Kaizer Chiefs F.C.

This article is about the football club. For the band, see Kaiser Chiefs.
Kaizer Chiefs
Full name Kaizer Chiefs Football Club
Nickname(s) Amakhosi (Chiefs),
Glamour Boys
Founded 7 January 1970
Ground FNB Stadium, Soweto, Johannesburg
Ground Capacity 94,796
Chairman Kaizer Motaung
Manager Bobby Motaung
League ABSA Premiership
2016-17 ABSA Premiership, 1st

Kaizer Chiefs Football Club is a South African football club based in Johannesburg that plays in the Premier Soccer League. The team is nicknamed Amakhosi, which means "lords" or "chiefs" in Zulu, and the "Phefeni Glamour Boys". They currently play most of their home matches at Soccer City in Nasrec, Soweto, which is commonly also referred to as the FNB Stadium. The club is arguably the most successful football club in South Africa. They are also the most supported club in the country, with over 20 million estimated supporters and it has supporters in neighbouring countries like Botswana, Zimbabwe, Mozambique, Namibia, etc.

The team has a strong local rivalry with Orlando Pirates, a fellow Soweto team which Chiefs founder Kaizer Motaung played for in his early playing career. Famous players who donned the black and gold jersey in the past include former national team captains Neil "Mokoko" Tovey, Lucas "Rhoo" Radebe and also Patrick "Ace" Ntsoelengoe, Gary Richard Bailey, John "Shoes" Lesiba Moshoeu, Shaun Bartlett, Steve Kompela, Siyabonga Nomvete and Doctor "16V" Khumalo.

Chiefs were banned by the Confederation of African Football (CAF) from competing in African club competitions until 2009 after their abrupt withdrawal from the 2005 CAF Confederation Cup. This was the second time in four years that Chiefs had been penalized by CAF for refusal to participate in a scheduled CAF competition.

Kaiser Chiefs, a British indie/britpop band, was named after the club because Lucas Radebe, a former player of Kaizer Chiefs, captained Leeds United, the team they all supported.[1]


Kaizer Chiefs were founded on 7 January 1970 shortly after the return of Kaizer "Chincha Guluva" Motaung from the United States where he played as a striker for the Atlanta Chiefs of the North American Soccer League (NASL). He combined his own first name with the Atlanta Chiefs to create the name of Kaizer Chiefs.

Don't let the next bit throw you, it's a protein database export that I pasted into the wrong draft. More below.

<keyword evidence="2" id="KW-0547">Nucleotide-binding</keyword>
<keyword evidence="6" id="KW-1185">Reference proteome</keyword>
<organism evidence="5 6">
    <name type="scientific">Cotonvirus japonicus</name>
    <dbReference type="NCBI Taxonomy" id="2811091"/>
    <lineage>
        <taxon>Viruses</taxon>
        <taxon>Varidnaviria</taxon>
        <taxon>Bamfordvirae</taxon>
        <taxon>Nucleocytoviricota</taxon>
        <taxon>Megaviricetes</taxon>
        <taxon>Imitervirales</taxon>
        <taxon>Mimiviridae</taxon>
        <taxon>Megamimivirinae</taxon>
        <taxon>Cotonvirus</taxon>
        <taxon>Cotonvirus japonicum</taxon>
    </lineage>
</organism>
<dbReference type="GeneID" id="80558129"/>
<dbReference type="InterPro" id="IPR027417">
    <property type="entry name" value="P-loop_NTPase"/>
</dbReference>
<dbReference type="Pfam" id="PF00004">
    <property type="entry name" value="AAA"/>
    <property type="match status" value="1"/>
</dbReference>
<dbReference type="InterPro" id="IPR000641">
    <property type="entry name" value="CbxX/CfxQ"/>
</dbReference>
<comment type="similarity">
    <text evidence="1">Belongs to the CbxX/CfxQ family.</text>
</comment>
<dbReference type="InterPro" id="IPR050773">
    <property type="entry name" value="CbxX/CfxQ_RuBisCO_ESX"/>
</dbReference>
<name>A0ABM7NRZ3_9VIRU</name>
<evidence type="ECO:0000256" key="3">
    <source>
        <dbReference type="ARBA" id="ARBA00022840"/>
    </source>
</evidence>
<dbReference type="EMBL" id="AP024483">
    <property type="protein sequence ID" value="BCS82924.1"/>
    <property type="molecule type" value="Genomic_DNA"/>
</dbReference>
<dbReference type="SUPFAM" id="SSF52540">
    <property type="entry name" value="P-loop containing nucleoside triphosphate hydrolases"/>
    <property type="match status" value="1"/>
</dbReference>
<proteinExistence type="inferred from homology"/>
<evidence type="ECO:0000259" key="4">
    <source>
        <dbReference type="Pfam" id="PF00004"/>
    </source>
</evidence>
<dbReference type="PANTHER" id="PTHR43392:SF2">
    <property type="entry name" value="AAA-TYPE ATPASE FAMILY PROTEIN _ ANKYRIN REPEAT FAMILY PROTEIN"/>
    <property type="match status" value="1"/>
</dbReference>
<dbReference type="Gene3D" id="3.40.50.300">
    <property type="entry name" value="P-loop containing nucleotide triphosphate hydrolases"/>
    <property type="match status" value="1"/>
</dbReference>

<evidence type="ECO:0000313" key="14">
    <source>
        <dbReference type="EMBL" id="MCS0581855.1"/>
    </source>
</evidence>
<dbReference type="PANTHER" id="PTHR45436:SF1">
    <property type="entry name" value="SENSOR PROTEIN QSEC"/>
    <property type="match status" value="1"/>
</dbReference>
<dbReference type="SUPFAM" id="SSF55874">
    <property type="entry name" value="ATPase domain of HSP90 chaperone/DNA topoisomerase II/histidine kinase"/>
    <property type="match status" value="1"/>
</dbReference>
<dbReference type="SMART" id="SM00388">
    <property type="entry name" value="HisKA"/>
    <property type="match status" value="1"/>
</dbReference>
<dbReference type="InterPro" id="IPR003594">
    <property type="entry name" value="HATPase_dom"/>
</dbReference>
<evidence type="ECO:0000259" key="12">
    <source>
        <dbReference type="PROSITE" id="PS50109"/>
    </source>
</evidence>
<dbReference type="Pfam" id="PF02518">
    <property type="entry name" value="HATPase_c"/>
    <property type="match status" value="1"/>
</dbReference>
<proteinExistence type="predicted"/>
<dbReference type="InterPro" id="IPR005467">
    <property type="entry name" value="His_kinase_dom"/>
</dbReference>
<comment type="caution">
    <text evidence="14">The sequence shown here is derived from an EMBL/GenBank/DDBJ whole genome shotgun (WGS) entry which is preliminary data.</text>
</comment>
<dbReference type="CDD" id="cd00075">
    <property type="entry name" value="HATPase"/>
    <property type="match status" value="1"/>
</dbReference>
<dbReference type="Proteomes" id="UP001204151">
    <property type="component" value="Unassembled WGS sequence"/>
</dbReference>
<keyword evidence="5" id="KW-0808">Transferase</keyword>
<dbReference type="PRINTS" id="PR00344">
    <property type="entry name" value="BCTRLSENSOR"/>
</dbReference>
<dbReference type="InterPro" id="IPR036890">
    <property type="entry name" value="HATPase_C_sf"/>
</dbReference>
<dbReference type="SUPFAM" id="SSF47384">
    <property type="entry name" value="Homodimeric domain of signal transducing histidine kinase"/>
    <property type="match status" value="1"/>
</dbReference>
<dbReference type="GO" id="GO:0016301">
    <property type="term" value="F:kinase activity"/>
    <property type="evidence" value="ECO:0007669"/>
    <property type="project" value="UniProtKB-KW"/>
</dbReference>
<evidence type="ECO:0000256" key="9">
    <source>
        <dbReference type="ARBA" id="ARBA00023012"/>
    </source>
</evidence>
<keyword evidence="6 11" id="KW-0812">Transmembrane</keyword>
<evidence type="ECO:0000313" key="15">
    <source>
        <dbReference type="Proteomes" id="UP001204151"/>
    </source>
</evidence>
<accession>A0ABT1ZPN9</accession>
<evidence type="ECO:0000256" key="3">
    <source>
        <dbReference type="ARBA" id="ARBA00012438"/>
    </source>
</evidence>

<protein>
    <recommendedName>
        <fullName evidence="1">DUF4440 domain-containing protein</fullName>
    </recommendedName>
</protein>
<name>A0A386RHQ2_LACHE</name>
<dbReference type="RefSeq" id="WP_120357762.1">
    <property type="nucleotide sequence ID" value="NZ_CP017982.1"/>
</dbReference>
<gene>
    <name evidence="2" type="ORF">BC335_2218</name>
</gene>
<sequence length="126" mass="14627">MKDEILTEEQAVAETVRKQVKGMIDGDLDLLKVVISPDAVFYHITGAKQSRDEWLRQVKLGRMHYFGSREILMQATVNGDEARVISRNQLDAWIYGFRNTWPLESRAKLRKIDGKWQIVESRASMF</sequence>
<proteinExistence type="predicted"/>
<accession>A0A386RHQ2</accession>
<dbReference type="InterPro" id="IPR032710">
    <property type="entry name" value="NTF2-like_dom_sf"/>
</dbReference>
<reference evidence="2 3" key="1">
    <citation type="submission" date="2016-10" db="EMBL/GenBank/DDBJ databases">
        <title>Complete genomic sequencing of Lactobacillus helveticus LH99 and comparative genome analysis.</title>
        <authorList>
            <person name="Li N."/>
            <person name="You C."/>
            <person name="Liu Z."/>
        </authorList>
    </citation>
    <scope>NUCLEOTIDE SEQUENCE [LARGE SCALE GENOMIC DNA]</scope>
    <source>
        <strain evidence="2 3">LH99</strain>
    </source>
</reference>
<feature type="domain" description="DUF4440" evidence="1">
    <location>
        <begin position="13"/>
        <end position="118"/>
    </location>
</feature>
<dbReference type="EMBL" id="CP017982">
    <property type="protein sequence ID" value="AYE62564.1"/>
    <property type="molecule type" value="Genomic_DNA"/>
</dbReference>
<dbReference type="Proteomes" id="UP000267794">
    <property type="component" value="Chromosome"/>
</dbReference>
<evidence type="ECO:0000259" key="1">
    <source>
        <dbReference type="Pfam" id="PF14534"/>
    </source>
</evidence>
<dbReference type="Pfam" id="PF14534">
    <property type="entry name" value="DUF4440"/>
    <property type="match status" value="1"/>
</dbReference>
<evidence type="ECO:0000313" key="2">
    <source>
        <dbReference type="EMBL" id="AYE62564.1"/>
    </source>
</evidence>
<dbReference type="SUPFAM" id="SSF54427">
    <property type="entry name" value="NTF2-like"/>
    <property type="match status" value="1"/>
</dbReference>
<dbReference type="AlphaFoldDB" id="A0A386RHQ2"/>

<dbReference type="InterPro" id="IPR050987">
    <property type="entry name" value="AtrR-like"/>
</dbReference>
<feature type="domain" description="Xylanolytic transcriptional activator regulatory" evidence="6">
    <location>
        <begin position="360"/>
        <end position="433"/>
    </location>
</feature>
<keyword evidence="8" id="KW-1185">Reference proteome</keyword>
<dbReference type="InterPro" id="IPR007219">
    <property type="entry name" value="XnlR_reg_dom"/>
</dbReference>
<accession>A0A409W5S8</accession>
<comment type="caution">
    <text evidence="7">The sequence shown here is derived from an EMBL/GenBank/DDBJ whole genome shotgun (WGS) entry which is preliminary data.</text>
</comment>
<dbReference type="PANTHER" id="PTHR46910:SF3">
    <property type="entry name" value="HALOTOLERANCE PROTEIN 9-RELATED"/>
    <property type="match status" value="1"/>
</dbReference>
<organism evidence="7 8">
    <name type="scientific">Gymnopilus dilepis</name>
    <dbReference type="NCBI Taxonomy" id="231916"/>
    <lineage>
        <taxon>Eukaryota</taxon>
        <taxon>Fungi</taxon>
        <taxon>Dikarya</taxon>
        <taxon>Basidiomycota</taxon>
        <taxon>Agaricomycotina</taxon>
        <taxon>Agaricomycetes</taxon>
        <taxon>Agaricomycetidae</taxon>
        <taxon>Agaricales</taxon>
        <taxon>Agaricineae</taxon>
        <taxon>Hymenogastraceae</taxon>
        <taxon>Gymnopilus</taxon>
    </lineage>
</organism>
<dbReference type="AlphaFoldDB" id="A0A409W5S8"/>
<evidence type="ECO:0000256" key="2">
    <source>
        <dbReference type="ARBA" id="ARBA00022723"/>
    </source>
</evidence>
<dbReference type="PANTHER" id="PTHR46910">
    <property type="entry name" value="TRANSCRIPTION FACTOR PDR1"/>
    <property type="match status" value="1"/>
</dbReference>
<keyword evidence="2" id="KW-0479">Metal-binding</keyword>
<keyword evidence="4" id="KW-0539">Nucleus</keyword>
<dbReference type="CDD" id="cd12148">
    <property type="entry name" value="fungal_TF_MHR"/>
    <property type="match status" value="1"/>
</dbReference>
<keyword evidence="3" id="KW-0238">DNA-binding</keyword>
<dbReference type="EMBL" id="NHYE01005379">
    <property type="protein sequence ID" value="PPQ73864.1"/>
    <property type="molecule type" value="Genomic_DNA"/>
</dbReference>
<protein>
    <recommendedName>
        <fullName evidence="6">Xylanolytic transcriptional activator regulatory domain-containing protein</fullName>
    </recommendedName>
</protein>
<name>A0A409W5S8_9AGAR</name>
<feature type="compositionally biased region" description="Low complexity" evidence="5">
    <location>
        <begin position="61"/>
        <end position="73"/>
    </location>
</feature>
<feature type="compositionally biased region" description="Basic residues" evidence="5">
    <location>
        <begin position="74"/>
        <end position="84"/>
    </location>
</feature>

Several other people have played key roles in the formation and growth of Kaizer Chiefs, including the late Gilbert Sekgabi, Clarence Mlokoti, China Ngema,Ewert "The Lip" Nene and Rabelani Jan Mofokeng, he trailed and quit because of work.[2]

Kaizer Chiefs are known as Amakhosi by its fans. Their headquarters is Kaizer Chiefs Village, in Naturena, six kilometres south of Johannesburg.[2]

The 2001/2002 season was one of the Club’s most successful in their history as well as their most tragic. They won four major trophies in four months; the Vodacom Challenge, the BP Top Eight, the Coca-Cola Cup, and the African Cup Winners' Cup.[3] At the time the team was said to have been a team that was on "Operation vat alles" by its then public relations officer Putco Mfani, "vat alles" being an Afrikaans statement meaning "take everything" in English. However, the highs of cup wins was contrasted by the lows of the Ellis Park Stadium disaster on 11 April 2001, in which 43 fans were crushed to death during the Soweto derby between Chiefs and their arch-rivals Orlando Pirates.[4]

By virtue of winning the African Cup Winners' Cup, Chiefs went on to play the 2001 CAF Champions League winners Al-Ahly of Egypt in the 2001 CAF Super Cup. In April 2002, Kaizer Chiefs' achievements during 2001 were recognized as they were chosen as the "CAF Club of the Year" by the Confederation of African Football.[2]

In the 2003/2004 season Chiefs were given the Fair Play Award at the Peace Cup in South Korea. Chiefs ended the season as league champions, winning the PSL for the first time in their history.[5]

During the championship race of the 2004/2005 soccer season, Chiefs overtook the season-long leaders (Orlando Pirates) in the last game of the season to defend its PSL championship. Under the leadership of Romanian coach Ted Dumitru, Zambian striker Collins Mbesuma had a record-breaking season scoring 39 goals in all competitions.[6]